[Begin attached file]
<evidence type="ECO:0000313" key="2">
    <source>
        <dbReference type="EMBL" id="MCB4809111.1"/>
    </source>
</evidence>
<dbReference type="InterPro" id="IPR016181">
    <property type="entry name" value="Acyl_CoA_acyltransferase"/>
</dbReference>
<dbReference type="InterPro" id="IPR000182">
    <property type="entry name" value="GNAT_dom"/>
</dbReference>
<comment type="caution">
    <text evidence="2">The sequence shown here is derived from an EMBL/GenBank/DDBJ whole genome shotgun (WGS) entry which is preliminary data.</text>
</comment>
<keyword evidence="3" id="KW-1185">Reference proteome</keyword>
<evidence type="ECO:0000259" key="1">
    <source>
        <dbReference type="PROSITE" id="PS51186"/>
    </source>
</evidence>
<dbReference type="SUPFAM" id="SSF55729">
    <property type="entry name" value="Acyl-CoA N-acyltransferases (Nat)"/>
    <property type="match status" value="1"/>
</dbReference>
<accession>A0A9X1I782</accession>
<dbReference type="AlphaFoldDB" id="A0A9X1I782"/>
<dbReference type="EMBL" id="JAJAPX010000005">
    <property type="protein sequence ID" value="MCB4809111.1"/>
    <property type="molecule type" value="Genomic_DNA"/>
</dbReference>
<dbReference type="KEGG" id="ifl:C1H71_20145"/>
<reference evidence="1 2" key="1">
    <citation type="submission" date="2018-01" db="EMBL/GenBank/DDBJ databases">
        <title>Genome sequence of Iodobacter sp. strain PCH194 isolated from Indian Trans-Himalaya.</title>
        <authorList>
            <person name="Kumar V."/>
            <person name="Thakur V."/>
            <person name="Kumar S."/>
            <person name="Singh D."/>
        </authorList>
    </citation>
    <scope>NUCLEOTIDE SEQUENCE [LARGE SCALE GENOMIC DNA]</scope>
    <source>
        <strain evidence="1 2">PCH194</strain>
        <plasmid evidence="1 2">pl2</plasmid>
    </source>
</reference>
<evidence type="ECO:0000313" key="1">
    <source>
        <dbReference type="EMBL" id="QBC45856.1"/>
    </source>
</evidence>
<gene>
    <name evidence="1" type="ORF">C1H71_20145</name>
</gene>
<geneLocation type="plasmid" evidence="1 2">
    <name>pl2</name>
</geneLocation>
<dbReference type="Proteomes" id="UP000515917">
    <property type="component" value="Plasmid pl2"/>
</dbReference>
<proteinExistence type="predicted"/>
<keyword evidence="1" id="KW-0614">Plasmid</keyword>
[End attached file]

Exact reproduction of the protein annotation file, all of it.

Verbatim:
<evidence type="ECO:0000313" key="2">
    <source>
        <dbReference type="EMBL" id="MCB4809111.1"/>
    </source>
</evidence>
<dbReference type="InterPro" id="IPR016181">
    <property type="entry name" value="Acyl_CoA_acyltransferase"/>
</dbReference>
<dbReference type="InterPro" id="IPR000182">
    <property type="entry name" value="GNAT_dom"/>
</dbReference>
<comment type="caution">
    <text evidence="2">The sequence shown here is derived from an EMBL/GenBank/DDBJ whole genome shotgun (WGS) entry which is preliminary data.</text>
</comment>
<keyword evidence="3" id="KW-1185">Reference proteome</keyword>
<evidence type="ECO:0000259" key="1">
    <source>
        <dbReference type="PROSITE" id="PS51186"/>
    </source>
</evidence>
<dbReference type="SUPFAM" id="SSF55729">
    <property type="entry name" value="Acyl-CoA N-acyltransferases (Nat)"/>
    <property type="match status" value="1"/>
</dbReference>
<accession>A0A9X1I782</accession>
<dbReference type="AlphaFoldDB" id="A0A9X1I782"/>
<dbReference type="EMBL" id="JAJAPX010000005">
    <property type="protein sequence ID" value="MCB4809111.1"/>
    <property type="molecule type" value="Genomic_DNA"/>
</dbReference>
<dbReference type="KEGG" id="ifl:C1H71_20145"/>
<reference evidence="1 2" key="1">
    <citation type="submission" date="2018-01" db="EMBL/GenBank/DDBJ databases">
        <title>Genome sequence of Iodobacter sp. strain PCH194 isolated from Indian Trans-Himalaya.</title>
        <authorList>
            <person name="Kumar V."/>
            <person name="Thakur V."/>
            <person name="Kumar S."/>
            <person name="Singh D."/>
        </authorList>
    </citation>
    <scope>NUCLEOTIDE SEQUENCE [LARGE SCALE GENOMIC DNA]</scope>
    <source>
        <strain evidence="1 2">PCH194</strain>
        <plasmid evidence="1 2">pl2</plasmid>
    </source>
</reference>
<evidence type="ECO:0000313" key="1">
    <source>
        <dbReference type="EMBL" id="QBC45856.1"/>
    </source>
</evidence>
<gene>
    <name evidence="1" type="ORF">C1H71_20145</name>
</gene>
<geneLocation type="plasmid" evidence="1 2">
    <name>pl2</name>
</geneLocation>
<dbReference type="Proteomes" id="UP000515917">
    <property type="component" value="Plasmid pl2"/>
</dbReference>
<proteinExistence type="predicted"/>
<keyword evidence="1" id="KW-0614">Plasmid</keyword>